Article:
The biggest guns of Medieval Russia (PHOTOS)

Legion Media
Russia has used heavy artillery against its enemies since the 14th century. Here are the most imposing cannons of those times preserved in museums in Russia and abroad.

When Ivan the Terrible took Kazan, the capital of the Kazan Khanate, in 1547-1552, the decisive victory was achieved only with the help of heavy artillery, operated by foreign army engineers (Italians and Germans) at the Russian service. Even earlier, in 1480, Grand Prince Ivan III of Moscow managed to win the standoff against the Khan Akhmat of the Golden Horde using heavy artillery commanded by Aristotle Fioravanti, the Italian engineering genius. But Russians had started using their own artillery from the 14th century.

Khan Tokhtamysh's siege of Moscow, 1382. A 16th-century chronicle illustration. A fortress gun can be seen pictured in the central tower of the city wall.

As early as 1382, when the army of the Duchy of Moscow defended the city against Khan Tokhtamysh, the chronicles mention the use of personal firearms and fortress artillery. Although the production of gunpowder had been known in Russia since the 14th century, locally-produced guns were largely ineffective (by the way, Tokhtamysh took Moscow in 1382, which suggests the guns didn’t deter the Tatars).

A 17-th century etching showing the transportation of a Russian field cannon

The first effective guns were brought to Russia from Poland and the German lands in the late 14th to early 15th centuries. By the beginning of the 15th century, all major Russian fortresses had cannons to protect them. Still, the Russians weren’t proficient in the use and production of cannons. The first Russian gunsmiths tried to imitate European cast-bronze cannons, making forged-iron cannons, but these guns often exploded because they weren’t fully hermetically sealed.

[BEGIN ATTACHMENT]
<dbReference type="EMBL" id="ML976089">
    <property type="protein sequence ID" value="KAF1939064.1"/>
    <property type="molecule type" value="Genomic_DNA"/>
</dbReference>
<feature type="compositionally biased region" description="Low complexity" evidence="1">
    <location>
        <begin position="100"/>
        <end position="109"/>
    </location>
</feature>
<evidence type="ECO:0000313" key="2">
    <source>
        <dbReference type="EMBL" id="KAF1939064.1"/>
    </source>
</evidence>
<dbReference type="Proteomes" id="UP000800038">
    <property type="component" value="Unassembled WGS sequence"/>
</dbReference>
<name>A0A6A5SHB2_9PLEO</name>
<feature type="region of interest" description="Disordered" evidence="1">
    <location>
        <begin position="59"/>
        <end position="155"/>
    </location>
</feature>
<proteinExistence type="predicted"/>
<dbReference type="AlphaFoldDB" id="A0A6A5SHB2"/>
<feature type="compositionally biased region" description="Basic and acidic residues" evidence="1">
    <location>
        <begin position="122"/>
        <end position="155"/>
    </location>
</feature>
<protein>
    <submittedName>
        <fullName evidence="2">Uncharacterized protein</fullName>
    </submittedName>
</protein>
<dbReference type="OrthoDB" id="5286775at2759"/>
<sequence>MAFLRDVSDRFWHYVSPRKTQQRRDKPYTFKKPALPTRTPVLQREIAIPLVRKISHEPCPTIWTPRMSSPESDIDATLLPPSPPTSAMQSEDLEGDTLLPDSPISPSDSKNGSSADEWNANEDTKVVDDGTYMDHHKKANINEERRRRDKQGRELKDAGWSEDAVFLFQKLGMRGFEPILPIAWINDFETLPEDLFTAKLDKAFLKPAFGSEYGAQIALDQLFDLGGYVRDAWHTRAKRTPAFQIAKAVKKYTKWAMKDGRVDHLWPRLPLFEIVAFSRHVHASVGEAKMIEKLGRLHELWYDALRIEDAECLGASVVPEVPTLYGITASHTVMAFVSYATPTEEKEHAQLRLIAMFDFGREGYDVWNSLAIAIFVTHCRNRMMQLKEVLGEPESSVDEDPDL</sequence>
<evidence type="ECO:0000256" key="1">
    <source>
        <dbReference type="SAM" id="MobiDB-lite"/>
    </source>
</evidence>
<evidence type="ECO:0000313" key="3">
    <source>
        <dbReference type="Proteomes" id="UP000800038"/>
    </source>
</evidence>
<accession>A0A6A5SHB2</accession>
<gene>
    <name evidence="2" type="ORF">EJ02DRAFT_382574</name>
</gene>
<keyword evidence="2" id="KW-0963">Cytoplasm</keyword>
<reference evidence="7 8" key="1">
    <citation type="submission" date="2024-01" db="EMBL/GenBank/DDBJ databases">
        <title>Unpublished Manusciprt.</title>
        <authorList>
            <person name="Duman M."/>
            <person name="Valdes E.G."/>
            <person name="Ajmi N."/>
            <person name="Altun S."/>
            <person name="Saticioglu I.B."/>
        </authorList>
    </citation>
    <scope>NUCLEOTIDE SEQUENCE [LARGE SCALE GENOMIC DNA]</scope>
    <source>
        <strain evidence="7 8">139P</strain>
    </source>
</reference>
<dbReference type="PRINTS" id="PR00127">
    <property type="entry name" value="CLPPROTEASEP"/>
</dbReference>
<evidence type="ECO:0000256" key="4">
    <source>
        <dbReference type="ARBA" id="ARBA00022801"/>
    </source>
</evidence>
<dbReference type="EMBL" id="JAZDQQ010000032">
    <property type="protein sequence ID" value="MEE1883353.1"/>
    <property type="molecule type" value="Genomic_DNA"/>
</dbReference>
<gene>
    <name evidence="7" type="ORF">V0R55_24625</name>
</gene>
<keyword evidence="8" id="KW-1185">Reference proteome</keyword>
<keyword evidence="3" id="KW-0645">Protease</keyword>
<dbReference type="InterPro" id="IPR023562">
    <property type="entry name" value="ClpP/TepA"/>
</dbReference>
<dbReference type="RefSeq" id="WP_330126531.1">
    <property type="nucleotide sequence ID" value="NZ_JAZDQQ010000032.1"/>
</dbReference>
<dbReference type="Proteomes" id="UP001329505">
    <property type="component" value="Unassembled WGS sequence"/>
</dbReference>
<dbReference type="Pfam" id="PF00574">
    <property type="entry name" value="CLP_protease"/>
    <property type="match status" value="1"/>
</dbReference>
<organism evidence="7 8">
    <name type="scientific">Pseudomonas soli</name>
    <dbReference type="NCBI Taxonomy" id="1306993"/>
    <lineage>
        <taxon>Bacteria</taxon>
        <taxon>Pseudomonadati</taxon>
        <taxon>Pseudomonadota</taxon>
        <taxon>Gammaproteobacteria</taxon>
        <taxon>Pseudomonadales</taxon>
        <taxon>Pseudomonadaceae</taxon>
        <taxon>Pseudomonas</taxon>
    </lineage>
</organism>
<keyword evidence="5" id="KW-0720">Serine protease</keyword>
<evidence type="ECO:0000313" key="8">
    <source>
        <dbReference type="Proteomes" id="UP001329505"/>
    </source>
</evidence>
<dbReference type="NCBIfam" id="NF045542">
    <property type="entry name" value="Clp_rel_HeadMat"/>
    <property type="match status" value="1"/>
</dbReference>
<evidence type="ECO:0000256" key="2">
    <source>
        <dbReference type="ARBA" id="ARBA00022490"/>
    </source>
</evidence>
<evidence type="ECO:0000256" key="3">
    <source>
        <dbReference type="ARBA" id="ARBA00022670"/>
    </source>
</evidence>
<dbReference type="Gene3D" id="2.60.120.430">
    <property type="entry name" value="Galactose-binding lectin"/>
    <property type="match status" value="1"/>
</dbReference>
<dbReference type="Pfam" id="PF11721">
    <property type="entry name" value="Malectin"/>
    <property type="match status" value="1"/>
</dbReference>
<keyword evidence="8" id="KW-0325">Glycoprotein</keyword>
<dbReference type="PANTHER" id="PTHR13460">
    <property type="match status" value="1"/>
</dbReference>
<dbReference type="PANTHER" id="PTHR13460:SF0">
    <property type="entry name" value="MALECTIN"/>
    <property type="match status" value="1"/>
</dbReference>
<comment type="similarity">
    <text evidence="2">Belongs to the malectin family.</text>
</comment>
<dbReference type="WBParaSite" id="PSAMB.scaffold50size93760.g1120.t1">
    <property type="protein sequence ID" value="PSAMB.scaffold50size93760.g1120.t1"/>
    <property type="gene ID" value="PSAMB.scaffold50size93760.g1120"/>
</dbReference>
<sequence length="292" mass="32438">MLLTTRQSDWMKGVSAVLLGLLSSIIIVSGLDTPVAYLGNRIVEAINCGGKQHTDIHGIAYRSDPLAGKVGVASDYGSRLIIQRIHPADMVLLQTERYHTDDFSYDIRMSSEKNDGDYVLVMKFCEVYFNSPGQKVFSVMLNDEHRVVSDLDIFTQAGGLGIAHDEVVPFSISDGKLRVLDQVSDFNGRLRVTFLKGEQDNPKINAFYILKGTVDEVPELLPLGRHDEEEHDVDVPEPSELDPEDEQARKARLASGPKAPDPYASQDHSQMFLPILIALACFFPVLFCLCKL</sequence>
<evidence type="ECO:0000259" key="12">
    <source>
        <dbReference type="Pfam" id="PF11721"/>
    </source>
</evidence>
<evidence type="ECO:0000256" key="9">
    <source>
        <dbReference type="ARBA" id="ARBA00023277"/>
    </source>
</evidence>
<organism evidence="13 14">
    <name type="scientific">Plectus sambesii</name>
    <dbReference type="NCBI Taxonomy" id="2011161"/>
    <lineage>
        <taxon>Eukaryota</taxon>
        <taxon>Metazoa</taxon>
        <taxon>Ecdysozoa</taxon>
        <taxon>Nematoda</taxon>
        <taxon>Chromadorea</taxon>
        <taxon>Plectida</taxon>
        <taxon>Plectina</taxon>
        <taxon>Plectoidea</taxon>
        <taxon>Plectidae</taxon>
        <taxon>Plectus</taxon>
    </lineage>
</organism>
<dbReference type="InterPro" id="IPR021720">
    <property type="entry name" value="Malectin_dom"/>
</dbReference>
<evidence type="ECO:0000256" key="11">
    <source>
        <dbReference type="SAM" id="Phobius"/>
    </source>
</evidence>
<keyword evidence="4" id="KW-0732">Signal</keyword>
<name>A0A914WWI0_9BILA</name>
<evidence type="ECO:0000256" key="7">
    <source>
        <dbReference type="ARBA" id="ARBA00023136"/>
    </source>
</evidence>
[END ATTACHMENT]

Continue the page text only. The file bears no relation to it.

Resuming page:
In 1475, Grand Prince Ivan III of Moscow invited Aristotle Fioravanti, a seasoned Italian architect and engineer, to Moscow. Aristotle founded a gunsmith yard inside the Kremlin, where he taught Russians to produce gunpowder according to European techniques, and drafted designs for the first Russian cast bronze cannons. Also, Aristotle’s presence in Moscow (and, not in the least, his salary, probably one of the highest in Russia) attracted other Italian engineers and gunsmiths to Moscow.


Aristotle also taught Russians to operate cannons and mortars, to transport and load them swiftly. He commanded artillery regiments during Ivan III’s siege of Novgorod of 1479: “The guns were firing ceaselessly because Aristotle was a master of his craft,” a Russian chronicle says. In 1480, Aristotle and his guns helped to win over the Tatars in the Ugra standoff.


By the mid-16th century, the Moscow Gunsmith Yard was fully operational and located near Lubyanka in Moscow (not far from the Kremlin), and there was a special institution called Pushechny Prikaz (‘The Ministry of Cannons’) to control gun production, located inside the Kremlin.

A 17-th century fortress gun

Andrey Chokhov (1545-1629) was the most prominent Russian gunsmith, who is famous for creating the Tsar Cannon (to this day, it’s the largest artillery piece by caliber in the world). During his lifetime, he designed over 20 cannons, mortars, and bombards (early cannon). What is more, Chokhov schooled several gunsmiths who continued creating cannons in the 17th century: among them Semyon Dubinin, Pronya Fyodorov, Grigoriy Naumov, and others.

The draft for the

Unfortunately, many historical guns were melted by Peter the Great during the Great Northern War, when Russia suffered a shortage of iron and bronze for producing more up-to-date artillery. Still, several guns of the 15th and 16th-17th centuries have been preserved, as illustrated here.

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